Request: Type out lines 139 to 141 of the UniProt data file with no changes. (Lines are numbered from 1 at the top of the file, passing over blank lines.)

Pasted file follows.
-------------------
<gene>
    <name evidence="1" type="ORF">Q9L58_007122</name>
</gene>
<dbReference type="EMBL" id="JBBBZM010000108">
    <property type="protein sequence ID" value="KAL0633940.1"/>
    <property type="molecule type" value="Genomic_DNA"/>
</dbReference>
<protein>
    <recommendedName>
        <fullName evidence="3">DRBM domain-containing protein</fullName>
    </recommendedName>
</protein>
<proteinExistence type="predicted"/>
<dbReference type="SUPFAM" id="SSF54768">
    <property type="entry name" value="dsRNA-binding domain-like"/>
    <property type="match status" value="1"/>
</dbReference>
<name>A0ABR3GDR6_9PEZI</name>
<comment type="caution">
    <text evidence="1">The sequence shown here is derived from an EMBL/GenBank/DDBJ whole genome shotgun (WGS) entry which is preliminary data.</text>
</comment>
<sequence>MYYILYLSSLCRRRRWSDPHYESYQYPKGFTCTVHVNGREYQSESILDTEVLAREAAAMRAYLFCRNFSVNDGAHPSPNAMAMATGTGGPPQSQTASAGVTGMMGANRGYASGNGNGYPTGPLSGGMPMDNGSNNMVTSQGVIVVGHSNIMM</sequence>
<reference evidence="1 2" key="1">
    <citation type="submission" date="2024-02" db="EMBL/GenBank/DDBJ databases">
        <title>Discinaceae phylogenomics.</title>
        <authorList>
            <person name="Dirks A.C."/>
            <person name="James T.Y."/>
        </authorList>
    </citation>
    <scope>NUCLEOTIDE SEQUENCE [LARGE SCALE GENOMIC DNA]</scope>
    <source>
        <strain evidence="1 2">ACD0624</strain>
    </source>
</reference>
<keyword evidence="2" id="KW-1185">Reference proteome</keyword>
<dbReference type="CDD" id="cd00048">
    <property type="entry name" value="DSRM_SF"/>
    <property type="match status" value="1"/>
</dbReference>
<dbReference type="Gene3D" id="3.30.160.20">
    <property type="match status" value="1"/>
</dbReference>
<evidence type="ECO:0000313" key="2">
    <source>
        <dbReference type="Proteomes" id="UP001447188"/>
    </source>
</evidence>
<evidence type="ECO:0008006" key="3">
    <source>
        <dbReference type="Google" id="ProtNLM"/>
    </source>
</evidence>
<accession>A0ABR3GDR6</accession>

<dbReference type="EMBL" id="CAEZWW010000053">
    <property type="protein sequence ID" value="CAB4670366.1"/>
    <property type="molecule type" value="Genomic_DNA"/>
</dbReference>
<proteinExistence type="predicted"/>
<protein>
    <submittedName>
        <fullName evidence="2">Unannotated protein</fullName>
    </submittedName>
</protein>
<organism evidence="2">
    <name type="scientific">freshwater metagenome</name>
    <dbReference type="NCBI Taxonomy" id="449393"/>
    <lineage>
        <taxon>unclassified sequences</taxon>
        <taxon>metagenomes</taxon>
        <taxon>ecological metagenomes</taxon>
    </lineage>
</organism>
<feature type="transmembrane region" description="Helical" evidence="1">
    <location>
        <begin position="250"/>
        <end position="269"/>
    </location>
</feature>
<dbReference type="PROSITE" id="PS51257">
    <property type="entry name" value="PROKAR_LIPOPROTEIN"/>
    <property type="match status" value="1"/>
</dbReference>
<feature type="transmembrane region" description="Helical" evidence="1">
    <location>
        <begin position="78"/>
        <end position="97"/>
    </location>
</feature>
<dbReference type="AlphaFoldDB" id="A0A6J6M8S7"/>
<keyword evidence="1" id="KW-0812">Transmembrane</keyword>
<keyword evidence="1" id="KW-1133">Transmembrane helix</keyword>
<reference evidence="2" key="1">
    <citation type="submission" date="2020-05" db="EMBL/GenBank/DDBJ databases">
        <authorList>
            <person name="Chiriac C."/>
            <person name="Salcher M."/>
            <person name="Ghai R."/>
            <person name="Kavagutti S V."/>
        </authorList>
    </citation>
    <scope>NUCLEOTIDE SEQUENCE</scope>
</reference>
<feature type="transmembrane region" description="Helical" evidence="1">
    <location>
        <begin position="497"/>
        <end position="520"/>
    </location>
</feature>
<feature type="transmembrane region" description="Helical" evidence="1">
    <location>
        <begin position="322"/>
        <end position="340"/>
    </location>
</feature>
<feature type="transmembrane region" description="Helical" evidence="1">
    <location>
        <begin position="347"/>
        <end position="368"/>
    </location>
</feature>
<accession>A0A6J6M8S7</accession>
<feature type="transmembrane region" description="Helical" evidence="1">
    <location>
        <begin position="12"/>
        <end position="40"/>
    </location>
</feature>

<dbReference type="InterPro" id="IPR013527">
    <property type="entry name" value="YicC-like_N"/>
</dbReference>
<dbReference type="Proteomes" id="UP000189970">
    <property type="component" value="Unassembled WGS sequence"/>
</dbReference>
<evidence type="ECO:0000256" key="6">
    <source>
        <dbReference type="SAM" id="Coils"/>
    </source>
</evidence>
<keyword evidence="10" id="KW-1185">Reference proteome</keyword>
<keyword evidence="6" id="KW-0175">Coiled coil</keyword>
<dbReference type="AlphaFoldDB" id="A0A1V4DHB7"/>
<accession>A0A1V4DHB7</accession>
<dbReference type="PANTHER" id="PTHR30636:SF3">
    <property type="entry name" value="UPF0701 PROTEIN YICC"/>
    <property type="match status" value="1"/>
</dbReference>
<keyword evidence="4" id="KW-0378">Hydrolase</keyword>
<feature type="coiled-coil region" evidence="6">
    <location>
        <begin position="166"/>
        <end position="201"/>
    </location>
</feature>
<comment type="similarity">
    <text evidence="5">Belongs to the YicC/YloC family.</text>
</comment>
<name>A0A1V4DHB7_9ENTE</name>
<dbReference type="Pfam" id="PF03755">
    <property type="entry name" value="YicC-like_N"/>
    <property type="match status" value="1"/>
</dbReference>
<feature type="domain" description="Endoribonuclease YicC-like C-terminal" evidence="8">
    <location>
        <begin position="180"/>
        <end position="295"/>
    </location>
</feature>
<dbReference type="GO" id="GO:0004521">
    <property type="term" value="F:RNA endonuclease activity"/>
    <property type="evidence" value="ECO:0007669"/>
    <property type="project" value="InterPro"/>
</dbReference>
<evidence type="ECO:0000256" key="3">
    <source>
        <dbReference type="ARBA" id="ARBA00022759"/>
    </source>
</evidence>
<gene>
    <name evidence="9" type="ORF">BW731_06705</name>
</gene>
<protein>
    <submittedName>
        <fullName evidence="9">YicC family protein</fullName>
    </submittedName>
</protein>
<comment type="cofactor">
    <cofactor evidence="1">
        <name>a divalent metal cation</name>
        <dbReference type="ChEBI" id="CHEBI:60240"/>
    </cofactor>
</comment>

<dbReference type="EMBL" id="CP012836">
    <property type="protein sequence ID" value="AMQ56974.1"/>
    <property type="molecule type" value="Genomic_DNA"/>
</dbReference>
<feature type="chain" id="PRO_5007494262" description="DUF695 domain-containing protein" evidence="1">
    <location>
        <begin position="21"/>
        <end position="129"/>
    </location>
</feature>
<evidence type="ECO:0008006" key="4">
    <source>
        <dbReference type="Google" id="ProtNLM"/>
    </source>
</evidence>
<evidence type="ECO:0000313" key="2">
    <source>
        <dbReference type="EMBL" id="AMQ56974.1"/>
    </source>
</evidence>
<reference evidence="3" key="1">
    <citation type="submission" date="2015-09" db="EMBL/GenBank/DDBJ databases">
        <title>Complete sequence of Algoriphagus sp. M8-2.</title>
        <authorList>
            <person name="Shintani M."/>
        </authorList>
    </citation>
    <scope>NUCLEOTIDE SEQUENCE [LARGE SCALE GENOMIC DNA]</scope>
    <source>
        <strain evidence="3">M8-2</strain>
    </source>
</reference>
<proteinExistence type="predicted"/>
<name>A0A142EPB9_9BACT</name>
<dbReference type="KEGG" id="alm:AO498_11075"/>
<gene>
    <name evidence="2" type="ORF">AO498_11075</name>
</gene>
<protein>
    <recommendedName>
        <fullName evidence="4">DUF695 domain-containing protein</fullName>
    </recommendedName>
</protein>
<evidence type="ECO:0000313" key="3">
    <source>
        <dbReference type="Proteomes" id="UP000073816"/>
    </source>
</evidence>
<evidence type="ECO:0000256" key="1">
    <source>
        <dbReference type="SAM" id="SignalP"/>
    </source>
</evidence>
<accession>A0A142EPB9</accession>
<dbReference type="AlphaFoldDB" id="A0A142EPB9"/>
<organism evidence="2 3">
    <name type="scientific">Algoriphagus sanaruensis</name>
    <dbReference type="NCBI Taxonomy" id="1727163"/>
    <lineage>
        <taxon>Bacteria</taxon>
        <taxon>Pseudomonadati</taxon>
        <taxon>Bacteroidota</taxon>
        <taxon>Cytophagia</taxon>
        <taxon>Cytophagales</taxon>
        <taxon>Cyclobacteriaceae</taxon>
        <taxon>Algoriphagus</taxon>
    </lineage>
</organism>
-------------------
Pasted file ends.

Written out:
</evidence>
<keyword evidence="10" id="KW-1185">Reference proteome</keyword>
<keyword evidence="6" id="KW-0175">Coiled coil</keyword>